Following the announcements made in chancellor Rishi Sunak's Budget yesterday, hospitality trade associations the Foodservice Equipment Association (FEA) and Textile Services Association (TSA) have continued to call for more support.
The FEA, representing nearly 200 companies who supply, service and maintain all types of commercial catering equipment, has warned that not enough is being done in terms of a growth strategy for hospitality and especially the supply chain on which the industry relies.
Steve Hobbs, chair of FEA, said: "We welcome the support the government is giving – they've accepted at least some of the recommendations we and our collaborators, such as UKHospitality and the TSA, have been pushing. However, what's needed is a growth strategy that will do more to rebuild the foodservice industry and its supply chain as we embark on the recovery."
David Stevens, chief executive of the TSA, (pictured below) said: "Of course it's good that the furlough scheme has been extended to September and we're happy that the chancellor has also announced a new recovery loan scheme. The investment incentives are a definite plus so there are some positives.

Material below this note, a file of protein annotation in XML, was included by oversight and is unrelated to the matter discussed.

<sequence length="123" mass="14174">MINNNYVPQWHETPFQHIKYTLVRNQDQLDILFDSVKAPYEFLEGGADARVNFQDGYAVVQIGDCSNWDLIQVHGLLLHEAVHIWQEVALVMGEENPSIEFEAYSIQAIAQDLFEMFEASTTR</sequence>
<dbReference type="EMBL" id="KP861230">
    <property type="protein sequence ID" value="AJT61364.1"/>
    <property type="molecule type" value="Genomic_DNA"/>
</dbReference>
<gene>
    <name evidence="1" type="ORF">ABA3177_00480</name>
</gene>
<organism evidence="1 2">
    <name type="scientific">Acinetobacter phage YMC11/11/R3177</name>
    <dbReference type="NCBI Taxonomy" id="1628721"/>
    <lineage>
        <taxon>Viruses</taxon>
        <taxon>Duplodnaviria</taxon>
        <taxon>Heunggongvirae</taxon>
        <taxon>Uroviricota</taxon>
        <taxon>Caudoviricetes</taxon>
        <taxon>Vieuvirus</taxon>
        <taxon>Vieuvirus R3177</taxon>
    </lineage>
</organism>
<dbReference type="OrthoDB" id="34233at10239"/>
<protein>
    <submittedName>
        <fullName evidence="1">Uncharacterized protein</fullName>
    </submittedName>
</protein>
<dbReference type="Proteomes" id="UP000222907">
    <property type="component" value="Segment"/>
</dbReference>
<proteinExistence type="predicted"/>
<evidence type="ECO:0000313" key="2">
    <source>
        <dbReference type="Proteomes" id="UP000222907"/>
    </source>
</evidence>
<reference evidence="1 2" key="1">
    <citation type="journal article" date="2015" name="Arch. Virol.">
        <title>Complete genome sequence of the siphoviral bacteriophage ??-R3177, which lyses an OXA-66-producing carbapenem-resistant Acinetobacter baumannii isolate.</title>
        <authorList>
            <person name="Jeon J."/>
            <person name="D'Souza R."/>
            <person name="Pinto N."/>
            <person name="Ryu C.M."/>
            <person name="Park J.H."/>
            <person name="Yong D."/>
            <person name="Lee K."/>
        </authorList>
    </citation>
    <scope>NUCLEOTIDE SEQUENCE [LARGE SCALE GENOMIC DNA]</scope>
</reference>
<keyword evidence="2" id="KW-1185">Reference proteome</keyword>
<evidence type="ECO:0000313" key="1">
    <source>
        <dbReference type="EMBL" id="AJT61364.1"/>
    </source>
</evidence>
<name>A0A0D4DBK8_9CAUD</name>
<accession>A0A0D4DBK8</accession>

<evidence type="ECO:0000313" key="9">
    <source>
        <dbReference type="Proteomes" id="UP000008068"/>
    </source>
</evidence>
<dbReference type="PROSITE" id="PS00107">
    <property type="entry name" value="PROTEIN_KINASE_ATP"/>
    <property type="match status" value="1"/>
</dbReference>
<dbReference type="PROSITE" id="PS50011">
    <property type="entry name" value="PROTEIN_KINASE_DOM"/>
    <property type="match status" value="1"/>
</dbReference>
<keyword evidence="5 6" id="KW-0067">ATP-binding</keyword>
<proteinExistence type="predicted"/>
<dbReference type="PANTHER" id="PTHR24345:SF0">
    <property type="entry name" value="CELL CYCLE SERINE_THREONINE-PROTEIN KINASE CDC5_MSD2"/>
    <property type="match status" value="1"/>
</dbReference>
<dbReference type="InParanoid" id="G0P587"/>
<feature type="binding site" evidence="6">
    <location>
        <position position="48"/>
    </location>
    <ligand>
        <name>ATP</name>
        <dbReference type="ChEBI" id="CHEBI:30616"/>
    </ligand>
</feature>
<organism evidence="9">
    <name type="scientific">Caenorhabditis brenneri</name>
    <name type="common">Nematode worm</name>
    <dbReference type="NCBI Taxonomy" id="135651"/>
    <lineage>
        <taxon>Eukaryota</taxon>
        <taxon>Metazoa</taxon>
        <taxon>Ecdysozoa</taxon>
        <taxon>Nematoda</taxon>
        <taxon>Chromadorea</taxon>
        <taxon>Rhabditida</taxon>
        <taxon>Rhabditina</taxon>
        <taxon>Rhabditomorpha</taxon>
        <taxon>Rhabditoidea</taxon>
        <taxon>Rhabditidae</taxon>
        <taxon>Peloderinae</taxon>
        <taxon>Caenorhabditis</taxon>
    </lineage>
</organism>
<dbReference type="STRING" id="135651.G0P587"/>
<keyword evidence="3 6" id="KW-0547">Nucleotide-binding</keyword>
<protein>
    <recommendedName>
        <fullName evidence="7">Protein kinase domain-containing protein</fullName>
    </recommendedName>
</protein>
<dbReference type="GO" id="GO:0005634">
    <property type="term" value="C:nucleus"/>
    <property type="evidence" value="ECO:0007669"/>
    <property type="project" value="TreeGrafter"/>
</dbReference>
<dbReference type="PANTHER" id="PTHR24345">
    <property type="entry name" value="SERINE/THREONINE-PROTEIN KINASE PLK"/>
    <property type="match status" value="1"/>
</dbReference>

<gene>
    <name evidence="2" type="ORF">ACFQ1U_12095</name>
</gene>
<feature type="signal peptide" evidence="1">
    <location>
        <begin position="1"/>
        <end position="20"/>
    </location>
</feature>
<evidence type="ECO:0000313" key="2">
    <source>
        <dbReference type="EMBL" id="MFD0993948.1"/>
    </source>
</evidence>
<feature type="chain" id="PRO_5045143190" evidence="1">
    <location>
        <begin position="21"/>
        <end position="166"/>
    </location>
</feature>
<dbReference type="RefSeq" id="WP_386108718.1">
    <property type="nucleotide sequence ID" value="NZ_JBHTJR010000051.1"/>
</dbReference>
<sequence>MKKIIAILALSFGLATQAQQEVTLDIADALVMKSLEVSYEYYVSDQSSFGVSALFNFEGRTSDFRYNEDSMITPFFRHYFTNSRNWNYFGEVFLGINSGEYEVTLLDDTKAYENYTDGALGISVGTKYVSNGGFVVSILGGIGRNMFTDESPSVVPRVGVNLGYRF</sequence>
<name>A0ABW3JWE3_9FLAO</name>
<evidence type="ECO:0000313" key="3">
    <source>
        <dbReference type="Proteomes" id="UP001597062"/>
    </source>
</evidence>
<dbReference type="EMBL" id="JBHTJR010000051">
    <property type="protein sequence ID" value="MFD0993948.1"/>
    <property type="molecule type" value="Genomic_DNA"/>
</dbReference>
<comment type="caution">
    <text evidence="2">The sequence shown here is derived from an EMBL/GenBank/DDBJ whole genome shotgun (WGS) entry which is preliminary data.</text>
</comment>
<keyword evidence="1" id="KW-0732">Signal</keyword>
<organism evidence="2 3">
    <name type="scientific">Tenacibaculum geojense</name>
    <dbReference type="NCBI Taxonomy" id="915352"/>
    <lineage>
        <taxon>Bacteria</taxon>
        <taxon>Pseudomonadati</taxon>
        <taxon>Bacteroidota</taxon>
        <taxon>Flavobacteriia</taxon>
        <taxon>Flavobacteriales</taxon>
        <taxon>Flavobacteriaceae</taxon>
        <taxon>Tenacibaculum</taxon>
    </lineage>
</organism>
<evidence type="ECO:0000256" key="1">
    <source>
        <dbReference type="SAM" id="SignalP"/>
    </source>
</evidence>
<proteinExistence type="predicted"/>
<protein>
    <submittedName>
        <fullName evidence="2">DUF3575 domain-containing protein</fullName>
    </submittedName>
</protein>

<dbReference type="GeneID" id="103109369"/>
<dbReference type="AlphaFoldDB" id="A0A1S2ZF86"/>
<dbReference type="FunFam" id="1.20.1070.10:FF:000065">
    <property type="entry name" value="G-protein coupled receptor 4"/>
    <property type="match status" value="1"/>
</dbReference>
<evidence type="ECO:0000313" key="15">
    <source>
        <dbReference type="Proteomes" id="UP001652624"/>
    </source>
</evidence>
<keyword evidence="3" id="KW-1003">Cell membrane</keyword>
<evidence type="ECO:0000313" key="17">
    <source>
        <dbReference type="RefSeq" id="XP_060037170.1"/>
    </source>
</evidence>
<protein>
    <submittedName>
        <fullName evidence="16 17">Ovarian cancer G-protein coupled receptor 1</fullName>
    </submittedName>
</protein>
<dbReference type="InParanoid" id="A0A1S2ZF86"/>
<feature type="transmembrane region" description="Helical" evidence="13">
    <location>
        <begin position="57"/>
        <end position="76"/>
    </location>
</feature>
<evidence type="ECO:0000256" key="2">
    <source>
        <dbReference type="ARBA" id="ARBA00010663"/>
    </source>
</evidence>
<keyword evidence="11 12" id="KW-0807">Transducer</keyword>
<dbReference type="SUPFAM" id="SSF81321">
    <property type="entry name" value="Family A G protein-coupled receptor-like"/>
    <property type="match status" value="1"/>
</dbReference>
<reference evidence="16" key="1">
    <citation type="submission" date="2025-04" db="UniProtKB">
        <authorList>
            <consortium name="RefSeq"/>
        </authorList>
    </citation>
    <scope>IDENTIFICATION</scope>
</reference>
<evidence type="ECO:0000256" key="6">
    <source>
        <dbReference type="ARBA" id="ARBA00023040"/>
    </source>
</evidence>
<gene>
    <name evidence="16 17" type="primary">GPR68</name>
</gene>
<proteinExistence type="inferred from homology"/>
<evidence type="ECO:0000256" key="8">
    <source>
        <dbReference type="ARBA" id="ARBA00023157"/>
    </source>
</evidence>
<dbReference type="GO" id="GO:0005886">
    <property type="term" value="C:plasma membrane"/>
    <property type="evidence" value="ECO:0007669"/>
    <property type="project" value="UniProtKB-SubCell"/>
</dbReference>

"Having said that, we're very disappointed that the chancellor didn't see fit to expand the recovery net. Commercial laundries are still in this enormous black hole outside of the government's support bubble. We aren't eligible for business rates relief or for recovery grants, VAT reductions and so the list goes on. We will see minimum wages increase at a time when we will be struggling to pay any wages.
"Yet again the service support sector has been totally overlooked despite being part of and dependent on the hospitality industry who have been receiving support throughout the pandemic – it's simply not fair. This is not a good budget for our industry."
The TSA, which has been calling for support from the beginning of the pandemic, employs 24,000 people and says these jobs are in real jeopardy.
The FEA is recommending that the chancellor's strategy will need to include investment and incentives to generate new jobs in the hospitality supply chain; tax breaks to encourage specific critical areas such as energy efficiency; investment development in the hospitality industry and additional investment in training.